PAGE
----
We have gathered a great and informative selection of infographical maps that they should’ve shown us at school: every single one of these maps reveals different fun and interesting facts, which can actually help you draw some pretty interesting conclusions.
Some repeats, but also some new ones. Enjoy!
By: Bubba | Sep 16th, 2013 (10:15 PM) | Thanks: FakeWorest
Last year, a pair of researchers from Duke University published a report with a bold title: “The End of the Segregated Century.” U.S. cities, the authors concluded, were less segregated in 2012 than they had been at any point since 1910. But less segregated does not necessarily mean integrated–something this incredible map makes clear in vivd color.
Julia Child famously said that fat carries flavor, but perhaps instead we should give thanks to 4-methylpentanoic acid. Unique combinations of such chemical compounds give foods their characteristic flavors. Science-minded chefs have gone so far as to suggest that seemingly incongruous ingredients—chocolate and blue cheese, for example—will taste great together as long as they have enough flavor compounds in common. Scientists recently put this hypothesis to the test by creating a flavor map, a variant of which we have reproduced here.
A bit wordy, so the author must be a pretentious prick.
Maps can be a remarkably powerful tool for understanding the world and how it works, but they show only what you ask them to. So when we saw a post sweeping the Web titled “40 maps they didn’t teach you in school,” one of which happens to be a WorldViews original, I thought we might be able to contribute our own collection. Some of these are pretty nerdy, but I think they’re no less fascinating and easily understandable. A majority are original to this blog, with others from a variety of sources. I’ve included a link for further reading on close to every one.
One of the things about humans is that they die sometimes, and one of the things humans pay a lot of attention to is other people dying. We do a pretty good job of distracting ourselves from the whole "I'm gonna die one day" thing, but the fixation is there, underneath the surface, and one way it shows through is how riveted we are by other people's deaths.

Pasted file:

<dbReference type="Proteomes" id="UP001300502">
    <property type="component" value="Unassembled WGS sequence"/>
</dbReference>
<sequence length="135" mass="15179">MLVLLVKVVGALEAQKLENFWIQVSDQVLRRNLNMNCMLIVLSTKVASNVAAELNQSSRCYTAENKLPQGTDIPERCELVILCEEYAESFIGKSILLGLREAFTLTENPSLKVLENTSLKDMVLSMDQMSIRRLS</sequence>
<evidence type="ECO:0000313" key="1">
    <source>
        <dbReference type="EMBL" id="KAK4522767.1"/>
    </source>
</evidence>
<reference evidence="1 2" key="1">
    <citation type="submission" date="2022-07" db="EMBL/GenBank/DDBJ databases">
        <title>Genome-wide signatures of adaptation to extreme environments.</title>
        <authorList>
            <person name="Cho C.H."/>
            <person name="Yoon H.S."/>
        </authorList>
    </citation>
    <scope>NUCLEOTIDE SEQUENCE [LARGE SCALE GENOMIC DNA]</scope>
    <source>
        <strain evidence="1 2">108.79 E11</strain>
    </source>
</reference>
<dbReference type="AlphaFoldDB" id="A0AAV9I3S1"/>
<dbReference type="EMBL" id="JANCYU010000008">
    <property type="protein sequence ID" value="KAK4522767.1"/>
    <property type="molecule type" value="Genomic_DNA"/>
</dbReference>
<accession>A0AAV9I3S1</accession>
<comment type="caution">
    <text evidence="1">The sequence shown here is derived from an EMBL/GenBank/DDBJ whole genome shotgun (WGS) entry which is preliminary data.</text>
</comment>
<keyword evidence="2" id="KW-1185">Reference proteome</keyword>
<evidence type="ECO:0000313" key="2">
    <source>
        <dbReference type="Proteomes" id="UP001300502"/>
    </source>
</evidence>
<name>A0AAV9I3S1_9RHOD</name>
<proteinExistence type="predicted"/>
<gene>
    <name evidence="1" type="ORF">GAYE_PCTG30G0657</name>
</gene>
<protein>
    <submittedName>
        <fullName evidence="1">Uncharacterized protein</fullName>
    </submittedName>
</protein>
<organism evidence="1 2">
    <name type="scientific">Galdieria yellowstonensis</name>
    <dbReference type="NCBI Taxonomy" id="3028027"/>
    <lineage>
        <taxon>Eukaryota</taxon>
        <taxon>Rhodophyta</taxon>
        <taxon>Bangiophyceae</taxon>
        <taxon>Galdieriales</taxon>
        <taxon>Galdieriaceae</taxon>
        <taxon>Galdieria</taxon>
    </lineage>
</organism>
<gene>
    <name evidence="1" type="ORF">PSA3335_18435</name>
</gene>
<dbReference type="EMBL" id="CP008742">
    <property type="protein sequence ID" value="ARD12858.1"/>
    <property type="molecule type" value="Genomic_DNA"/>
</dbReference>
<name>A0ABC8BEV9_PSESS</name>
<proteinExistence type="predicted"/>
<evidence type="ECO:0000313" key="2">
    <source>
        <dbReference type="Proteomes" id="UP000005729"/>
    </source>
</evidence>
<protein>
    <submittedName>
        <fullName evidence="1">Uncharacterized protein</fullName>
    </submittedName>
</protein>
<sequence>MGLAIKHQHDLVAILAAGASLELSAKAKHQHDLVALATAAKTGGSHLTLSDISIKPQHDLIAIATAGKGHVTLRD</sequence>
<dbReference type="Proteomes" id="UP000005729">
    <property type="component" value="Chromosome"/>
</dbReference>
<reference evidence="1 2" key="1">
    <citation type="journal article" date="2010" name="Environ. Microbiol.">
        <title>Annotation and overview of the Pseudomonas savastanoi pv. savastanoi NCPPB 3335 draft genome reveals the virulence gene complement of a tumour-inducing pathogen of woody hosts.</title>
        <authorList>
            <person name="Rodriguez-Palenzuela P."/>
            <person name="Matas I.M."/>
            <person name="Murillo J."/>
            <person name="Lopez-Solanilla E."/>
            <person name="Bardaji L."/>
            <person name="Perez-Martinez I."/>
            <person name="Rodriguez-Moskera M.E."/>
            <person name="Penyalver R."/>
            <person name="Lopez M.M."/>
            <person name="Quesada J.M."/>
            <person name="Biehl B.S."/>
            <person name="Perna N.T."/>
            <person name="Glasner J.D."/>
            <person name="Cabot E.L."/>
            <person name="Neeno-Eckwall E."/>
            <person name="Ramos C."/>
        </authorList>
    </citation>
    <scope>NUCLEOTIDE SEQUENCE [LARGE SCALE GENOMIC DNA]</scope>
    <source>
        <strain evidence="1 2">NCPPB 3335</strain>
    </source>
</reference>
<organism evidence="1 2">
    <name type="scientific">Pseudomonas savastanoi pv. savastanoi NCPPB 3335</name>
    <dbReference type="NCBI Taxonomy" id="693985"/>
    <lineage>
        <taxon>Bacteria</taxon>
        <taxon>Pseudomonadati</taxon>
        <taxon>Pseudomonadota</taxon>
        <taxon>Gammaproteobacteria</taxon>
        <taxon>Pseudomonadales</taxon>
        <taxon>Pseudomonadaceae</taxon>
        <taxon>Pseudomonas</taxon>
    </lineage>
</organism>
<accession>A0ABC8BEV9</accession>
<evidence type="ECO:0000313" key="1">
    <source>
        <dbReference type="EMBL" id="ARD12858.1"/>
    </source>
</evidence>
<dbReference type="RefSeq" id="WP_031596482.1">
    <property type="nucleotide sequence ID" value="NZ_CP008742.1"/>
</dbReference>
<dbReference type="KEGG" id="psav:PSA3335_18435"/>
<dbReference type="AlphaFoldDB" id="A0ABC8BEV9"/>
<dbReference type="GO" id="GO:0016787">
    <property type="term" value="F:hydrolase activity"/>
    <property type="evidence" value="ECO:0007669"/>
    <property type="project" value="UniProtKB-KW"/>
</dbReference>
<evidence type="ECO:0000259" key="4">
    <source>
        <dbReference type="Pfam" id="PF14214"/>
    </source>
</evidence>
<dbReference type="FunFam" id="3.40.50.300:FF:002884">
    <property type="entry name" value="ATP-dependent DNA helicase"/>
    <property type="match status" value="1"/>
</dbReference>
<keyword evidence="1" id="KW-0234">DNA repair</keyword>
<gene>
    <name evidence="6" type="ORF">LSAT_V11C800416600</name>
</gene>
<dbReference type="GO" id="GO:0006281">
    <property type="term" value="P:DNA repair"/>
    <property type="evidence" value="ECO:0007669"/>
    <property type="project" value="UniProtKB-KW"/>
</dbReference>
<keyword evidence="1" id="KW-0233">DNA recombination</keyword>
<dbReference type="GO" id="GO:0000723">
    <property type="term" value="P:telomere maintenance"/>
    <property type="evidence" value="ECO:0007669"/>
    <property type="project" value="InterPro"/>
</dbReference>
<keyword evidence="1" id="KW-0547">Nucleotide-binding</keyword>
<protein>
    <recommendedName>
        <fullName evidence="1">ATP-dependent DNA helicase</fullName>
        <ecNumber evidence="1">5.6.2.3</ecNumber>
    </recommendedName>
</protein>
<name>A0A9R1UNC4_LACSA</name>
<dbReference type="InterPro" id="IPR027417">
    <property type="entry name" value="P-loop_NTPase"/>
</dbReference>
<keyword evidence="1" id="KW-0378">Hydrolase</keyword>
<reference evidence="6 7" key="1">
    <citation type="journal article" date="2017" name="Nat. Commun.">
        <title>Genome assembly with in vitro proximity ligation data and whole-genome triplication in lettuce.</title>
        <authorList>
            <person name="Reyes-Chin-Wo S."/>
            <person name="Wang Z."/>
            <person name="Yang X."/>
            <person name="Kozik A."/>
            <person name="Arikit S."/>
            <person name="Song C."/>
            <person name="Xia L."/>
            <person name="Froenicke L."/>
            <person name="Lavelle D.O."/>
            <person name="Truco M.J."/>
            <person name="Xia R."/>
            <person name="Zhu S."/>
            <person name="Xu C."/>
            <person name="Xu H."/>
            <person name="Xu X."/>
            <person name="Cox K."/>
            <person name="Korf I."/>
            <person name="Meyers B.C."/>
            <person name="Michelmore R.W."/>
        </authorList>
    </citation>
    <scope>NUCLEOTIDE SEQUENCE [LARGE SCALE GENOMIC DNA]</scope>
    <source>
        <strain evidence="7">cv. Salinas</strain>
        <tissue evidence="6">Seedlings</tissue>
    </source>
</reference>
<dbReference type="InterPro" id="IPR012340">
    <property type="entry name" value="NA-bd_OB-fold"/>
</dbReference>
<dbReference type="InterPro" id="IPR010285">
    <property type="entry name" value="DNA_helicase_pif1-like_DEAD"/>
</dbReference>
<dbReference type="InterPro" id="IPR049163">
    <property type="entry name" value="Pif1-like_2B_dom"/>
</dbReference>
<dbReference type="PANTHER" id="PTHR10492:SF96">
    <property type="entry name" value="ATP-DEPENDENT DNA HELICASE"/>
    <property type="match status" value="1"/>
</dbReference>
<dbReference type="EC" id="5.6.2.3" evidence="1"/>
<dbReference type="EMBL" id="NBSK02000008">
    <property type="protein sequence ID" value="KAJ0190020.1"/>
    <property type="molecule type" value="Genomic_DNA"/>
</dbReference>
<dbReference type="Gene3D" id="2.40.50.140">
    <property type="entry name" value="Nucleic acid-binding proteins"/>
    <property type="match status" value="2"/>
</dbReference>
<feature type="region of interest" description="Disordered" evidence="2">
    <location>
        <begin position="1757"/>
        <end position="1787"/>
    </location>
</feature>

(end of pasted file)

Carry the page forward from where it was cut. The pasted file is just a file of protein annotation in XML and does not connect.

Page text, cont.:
A T-shirt emblazoned with the slogan IT DON’T GITMO BETTER THAN THIS is perhaps the definitive physical manifestation of globalization. Sewn in Honduras and sold by Jamaican contractors on land rented from Cuba, the shirt celebrates an American prison holding Muslims who’ve been declared enemies in the war on terror.
By: SpunOne | Jul 31st, 2013 (7:44 PM)
Tommy Edison, who has been blind since birth, answers the popular question 'what do blind people find attractive?'
Artist Nickolay Lamm used CDC measurements of an average 19-year-old woman to create a 3-D model, which he photographed next to a standard Barbie doll.
By: Bubba | Jul 17th, 2013 (5:26 PM) | Thanks: Unwield yWeapon
The Foreign Service Institute (FSI) has created a list to show the approximate time you need to learn a specific language as an English speaker.
By: Bubba | Jul 15th, 2013 (2:18 PM) | Thanks: CrispyCroissant
A quick guide for the guys.
By: SpunOne | Jul 8th, 2013 (6:52 PM)
John Hess traces the evolution of the screen shape from the silent film days through the widescreen explosion of the 50s, to the aspect ratio of modern digital cameras.
By: Bubba | Jun 27th, 2013 (11:56 PM)
"Don't try to fix it. I just need you to listen." Every man has heard these words. And they are the law of the land. No matter what.
By: Bubba | Jun 15th, 2013 (10:54 PM) | Thanks: FakeWorest
At long last, a lawsuit attempting to bring "Happy Birthday" into the public domain.
By: SpunOne | Jun 14th, 2013 (7:10 PM)
Joshua Katz, a Ph. D student in statistics at North Carolina State University, just published a group of awesome visualizations of Professor Bert Voux's linguistic survey, that looked at how Americans pronounce words.
By: Bubba | Jun 5th, 2013 (4:55 PM)
Designer Ruben van der Vleuten was curious about the shipping process, so he did what anyone would do. He installed a camera in a cardboard box and shipped it to himself. A time-lapse video of the package's journey.
Who among you haven’t wondered how many dried tears it would take to fill a salt shaker or how long it would take to sip an Olympic-sized pool through a straw? Doubtless, you’re similarly inclined to have contemplated the size of the screen that could be made if the displays were ripped out of every iPhone ever sold and combined into a single colossus.